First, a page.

Have your blood glucose levels been more unstable during breastfeeding? 33 (37.5) 29 (33.0) 22 (25.0) 4 (4.5) 15 (22.4) 22 (32.8) 24 (35.8) 6 (9.0)
Have you experienced more hypoglycaemia during the breastfeeding period? 30 (34.1) 26 (29.5) 23 (26.1) 9 (10.2) 12 (17.9) 17 (25.4) 28 (41.8) 10 (14.9)
Have you found it more difficult to handle the diabetes during breastfeeding? 24 (27.3) 22 (25.0) 27 (30.7) 15 (17.0) 10 (14.9) 21 (31.3) 23 (34.3) 13 (19.4)
*all subjects reporting a non-missing value between 0-2 months and 2-6 months postpartum

Table 2: Experiences of diabetes management in relation to breastfeeding 0-2 and 2-6 months postpartum.

Table 3 presents the extent of diabetes management support received from professionals and significant others. Almost a third of the women reported no received support at all during labour and a quarter no received support at the postpartum maternity care unit. At the two-month interview, one fifth of the women reported receiving no support from the specialist antenatal care, and one fifth received no support from their regular diabetes clinic. The mean time for the first postpartum visit to the regular diabetes clinic was four months (SD 3.1). At six months, 83.3% (90 of 108 women) had visited the diabetes clinic. Almost two thirds of the women had experienced a great deal of support from their partner, and only a few no supports at all (Table 3).

Support for diabetes management
Agreement with statements n (%)
0-2 months postpartum (n= 108*) 2-6 months postpartum (n= 106*)
Very much Quite a lot Not at all Not relevant* Very much Quite a lot Not at all Not relevant
Professional support
To what extent have you experienced support from staff at the delivery ward?
22 (20.4) 33 (30.6) 33 (30.6) 20 (18.5) - - - -
To what extent have you experienced support from staff at the maternity ward? 25 (23.1) 34 (31.5)  28 (25.9)  21 (19.4) - - - -
To what extent have you experienced support from staff at the neonatal ward? ** 1 (2.2) 5 (10.9)  28 (60.9) 12 (26.0) - - - -
To what extent have you experienced support from the specialist antenatal care postpartum? 19 (17.8)   26 (24.3) 19 (17.8) 43 (40.2) 5 (4.7) 13 (12.3) 13 (12.3) 75 (68.8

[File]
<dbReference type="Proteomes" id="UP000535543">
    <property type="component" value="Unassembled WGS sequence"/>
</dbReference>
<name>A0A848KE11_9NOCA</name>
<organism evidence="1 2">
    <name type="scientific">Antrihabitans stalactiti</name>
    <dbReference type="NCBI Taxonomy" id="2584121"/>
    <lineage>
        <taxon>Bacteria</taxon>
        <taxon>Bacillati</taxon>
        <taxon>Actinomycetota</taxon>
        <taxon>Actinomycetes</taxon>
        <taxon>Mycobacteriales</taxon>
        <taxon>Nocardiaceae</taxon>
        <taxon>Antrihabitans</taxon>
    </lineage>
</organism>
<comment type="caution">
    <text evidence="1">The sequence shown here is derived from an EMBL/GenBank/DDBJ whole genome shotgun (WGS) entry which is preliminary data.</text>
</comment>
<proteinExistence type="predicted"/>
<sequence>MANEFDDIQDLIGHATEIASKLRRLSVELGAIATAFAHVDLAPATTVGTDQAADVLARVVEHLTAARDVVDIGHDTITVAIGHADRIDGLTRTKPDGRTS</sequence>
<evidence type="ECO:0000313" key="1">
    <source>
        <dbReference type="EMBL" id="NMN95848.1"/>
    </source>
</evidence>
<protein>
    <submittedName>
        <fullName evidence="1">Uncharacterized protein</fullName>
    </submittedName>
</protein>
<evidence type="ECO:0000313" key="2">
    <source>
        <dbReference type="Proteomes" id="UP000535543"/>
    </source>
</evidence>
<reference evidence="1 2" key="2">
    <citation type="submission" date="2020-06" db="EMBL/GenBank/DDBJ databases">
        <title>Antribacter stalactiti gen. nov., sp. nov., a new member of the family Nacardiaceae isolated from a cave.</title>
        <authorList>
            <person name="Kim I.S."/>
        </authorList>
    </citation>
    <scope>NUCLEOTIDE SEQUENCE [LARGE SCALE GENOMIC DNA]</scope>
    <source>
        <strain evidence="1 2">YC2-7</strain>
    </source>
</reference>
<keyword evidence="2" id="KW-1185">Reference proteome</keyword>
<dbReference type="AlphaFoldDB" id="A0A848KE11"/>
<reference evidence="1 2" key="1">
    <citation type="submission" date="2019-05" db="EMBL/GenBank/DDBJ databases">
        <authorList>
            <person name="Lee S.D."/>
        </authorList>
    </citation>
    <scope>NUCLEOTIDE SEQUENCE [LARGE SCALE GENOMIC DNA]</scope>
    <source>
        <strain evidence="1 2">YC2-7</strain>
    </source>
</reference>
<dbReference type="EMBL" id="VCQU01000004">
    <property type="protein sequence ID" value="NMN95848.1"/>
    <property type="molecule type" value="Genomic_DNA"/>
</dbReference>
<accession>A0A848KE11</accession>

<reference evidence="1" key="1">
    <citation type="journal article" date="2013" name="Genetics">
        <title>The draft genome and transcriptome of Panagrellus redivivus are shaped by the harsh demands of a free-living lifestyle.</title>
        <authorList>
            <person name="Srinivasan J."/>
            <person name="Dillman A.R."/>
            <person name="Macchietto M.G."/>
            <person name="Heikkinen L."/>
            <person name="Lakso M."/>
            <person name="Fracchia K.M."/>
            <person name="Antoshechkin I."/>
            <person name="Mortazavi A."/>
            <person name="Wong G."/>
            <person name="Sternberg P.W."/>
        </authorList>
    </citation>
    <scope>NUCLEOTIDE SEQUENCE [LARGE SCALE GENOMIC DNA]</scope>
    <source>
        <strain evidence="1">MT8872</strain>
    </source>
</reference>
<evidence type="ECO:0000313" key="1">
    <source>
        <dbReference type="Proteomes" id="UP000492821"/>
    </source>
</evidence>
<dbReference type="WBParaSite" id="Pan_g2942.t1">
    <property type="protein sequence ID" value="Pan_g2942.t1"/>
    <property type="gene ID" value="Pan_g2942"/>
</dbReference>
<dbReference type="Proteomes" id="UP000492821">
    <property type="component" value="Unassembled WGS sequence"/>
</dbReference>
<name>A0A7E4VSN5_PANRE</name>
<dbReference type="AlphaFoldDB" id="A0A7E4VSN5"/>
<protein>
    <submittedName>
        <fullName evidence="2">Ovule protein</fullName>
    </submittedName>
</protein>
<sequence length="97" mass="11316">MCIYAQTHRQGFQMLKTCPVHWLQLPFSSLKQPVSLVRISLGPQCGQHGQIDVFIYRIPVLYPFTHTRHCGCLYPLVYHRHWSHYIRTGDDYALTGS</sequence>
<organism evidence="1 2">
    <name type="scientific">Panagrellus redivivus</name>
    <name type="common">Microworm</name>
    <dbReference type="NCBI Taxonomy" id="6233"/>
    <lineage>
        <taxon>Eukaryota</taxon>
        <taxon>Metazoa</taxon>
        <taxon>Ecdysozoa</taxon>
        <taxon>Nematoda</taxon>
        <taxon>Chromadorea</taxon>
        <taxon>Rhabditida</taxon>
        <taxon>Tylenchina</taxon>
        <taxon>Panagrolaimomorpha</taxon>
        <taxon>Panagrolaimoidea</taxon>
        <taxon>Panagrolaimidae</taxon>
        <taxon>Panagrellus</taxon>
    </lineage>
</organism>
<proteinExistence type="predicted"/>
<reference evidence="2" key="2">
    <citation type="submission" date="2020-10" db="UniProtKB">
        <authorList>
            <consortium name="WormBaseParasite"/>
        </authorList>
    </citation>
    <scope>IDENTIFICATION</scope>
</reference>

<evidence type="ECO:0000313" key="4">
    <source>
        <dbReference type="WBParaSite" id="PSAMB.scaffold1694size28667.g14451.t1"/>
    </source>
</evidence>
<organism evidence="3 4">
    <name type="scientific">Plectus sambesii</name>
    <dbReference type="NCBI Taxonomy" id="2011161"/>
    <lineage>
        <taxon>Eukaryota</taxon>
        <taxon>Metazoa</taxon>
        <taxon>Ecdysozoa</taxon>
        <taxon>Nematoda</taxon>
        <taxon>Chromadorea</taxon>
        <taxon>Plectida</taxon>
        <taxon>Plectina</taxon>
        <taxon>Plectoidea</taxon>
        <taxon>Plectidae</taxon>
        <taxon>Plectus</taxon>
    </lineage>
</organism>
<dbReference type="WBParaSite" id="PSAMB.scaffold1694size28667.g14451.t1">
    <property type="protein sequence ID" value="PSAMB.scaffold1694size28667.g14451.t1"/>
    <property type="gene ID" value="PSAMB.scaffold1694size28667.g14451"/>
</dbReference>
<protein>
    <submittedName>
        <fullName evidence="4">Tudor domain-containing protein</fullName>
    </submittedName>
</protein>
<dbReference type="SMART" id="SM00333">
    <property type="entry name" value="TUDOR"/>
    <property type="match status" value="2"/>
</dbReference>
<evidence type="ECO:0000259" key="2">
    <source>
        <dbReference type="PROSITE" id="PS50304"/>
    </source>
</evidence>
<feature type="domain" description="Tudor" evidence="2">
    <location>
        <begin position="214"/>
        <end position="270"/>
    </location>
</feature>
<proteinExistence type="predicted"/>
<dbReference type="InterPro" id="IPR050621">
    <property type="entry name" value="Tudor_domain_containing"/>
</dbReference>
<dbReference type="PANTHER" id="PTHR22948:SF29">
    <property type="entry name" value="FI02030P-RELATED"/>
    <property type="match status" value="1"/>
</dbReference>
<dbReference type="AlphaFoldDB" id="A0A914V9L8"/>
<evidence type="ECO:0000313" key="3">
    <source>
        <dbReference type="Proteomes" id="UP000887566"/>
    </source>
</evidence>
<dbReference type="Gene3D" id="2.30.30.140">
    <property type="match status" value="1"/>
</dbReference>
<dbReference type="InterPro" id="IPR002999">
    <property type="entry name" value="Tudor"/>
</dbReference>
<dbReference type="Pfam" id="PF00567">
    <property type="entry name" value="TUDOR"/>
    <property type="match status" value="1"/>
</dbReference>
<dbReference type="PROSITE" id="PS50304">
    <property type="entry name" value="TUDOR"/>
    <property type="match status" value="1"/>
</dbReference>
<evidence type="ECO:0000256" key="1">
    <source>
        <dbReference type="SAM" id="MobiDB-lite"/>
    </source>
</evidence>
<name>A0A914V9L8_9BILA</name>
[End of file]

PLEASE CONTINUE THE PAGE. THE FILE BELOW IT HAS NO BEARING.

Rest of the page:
To what extent have you experienced support from your regular diabetes clinic postpartum? 14 (13.0) 13 (12.0) 21 (19.4) 60 (55.6) 12 (11.5) 26 (24.5) 19 (17.9) 49 (46.2)
Support from significant others
To what extent have you experienced support from your partner?
69 (63.9) 23 (21.3) 4 (3.7) 12 (11.1) 56 (52.8) 25 (23.6) 4 (3.8) 21 (19.8)
To what extent have you experienced support from your mother/mother-in-law? 24 (22.2) /
4 (3.7)
25 (23.1) /
10 (9.3)
15 (13.9) /
41 (38.0)
44 (40.7) /
53 (49.1)
0 (0.0) /
3 (2.9)
19 (17.9) /
13 (12.5)
27 (25.5) /
3 (2.9)
 60 (56.6) /
85 (81.7)
To what extent have you experienced support from friends or others? 9 (8.5) 21 (19.8) 10 (9.4) 66 (62.3) - - - -
* The “not relevant” alternative includes women without a need or wish for support and/or with no contact with a care provider. ** Only 46 infants were admitted to the neonatal ward.

Table 3: Diabetes management support from professionals and significant others, 0-2 and 2-6 months postpartum.

Comparison of well-being in mothers with and without diabetes

Table 4 presents the mother’s experience of well-being in terms of PGWB. At six months, the DG expressed worse self-reported general well-being than did the RG. Subscale analyses indicated that general health was lower in the DG both at two and at six months, without any improvement between two and six months. Vitality was also lower at six months in the DG compared to the RG. Both groups had improved their self-control at six months compared to two months postpartum (Table 4).

  Mothers in DG Mothers in RG DG versus RG
PGWB score 2 months postpartum
(n= 108)
6 months postpartum
(n= 108)
2 versus 6
months
p value1
2 months postpartum
(n= 104)
6 months
postpartum
(n=99)
2 versus 6
months
p value1
2 months
postpartum
p value2
6 months
postpartum
p value2
Total PGWB score
Mean (SD)
Median (min-max) Subscale score
81.1 (13.61)
84.0 (44-102)
81.2 (13.35)
81 (37-106)
0.952 84.4 (10.9)
85.0 (48-104)
85.1 (12.4)
87.0 (38-103)
0.180 0.173 0.016
Anxiety
Mean (SD)
Median (min-max)
18.8 (3.9)
20.0 (9-25)
19.2 (3.6)
20.0 (8-24)
0.241 19.4 (3.2)
20.0 (9-25)
19.9 (3.5)
20.0 (4-25)
0.069 0.553 0.195
Depression
Mean (SD)
Median (min-max)
13.6 (1.62)
14.0 (7-17)
13.6 (2.0)
14.0 (5-15)
0.922 13.5 (1.6)
14.0 (7-15)
13.7 (1.7)
14.0 (5-15)
0.192 0.642 0.914
Positive Well-being
Mean (SD)
Median (min-max)
12.9 (3.1)
14.0 (5-18)
13.2 (3.1)
13.5 (4-20)
0.431 13.4 (2.7)
14.0 (5-19)
13.6 (2.8)
14.0 (6-20)
0.795 0.369 0.390
Self-control
Mean (SD)
Median (min-max)
11.2 (1.9)
11.5 (4-15)
12.2 (2.3)
13.0 (3-15)
<0.001 11.4 (1.8)
11.0 (4-15)
12.5 (2.2)
13.0 (2-15)
<0.001 0.772 0.265
General Health
Mean (SD)
Median (min-max)
12.1 (2.7)
13.0 (4-15)
11.9 (2.7)
12.0 (5-15)
0.334 13.5 (2.1)
14.0 (3-15)
13.1 (2.3)
14.0 (7-15)
0.198 <0.001 <0.001
Vitality
Mean (SD)
Median (min-max)
11.3 (3.7)
11.5 (3-18)
11.2 (3.8)
11.0 (3-19)
0.990 12.1 (3.2)
12.0 (4-19)
12.4 (3.4)
13.0 (1-18)
0.712 0.147 0.016
1 Wilcoxon Signed Rank Test 2Mann-Whitney U-test

Table 4: Well-being evaluated with the Psychological General Well-Being index (PGWB) in the diabetes group (DG) and the reference group (RG).

Association between well-being and independent variables in mothers with type 1 diabetes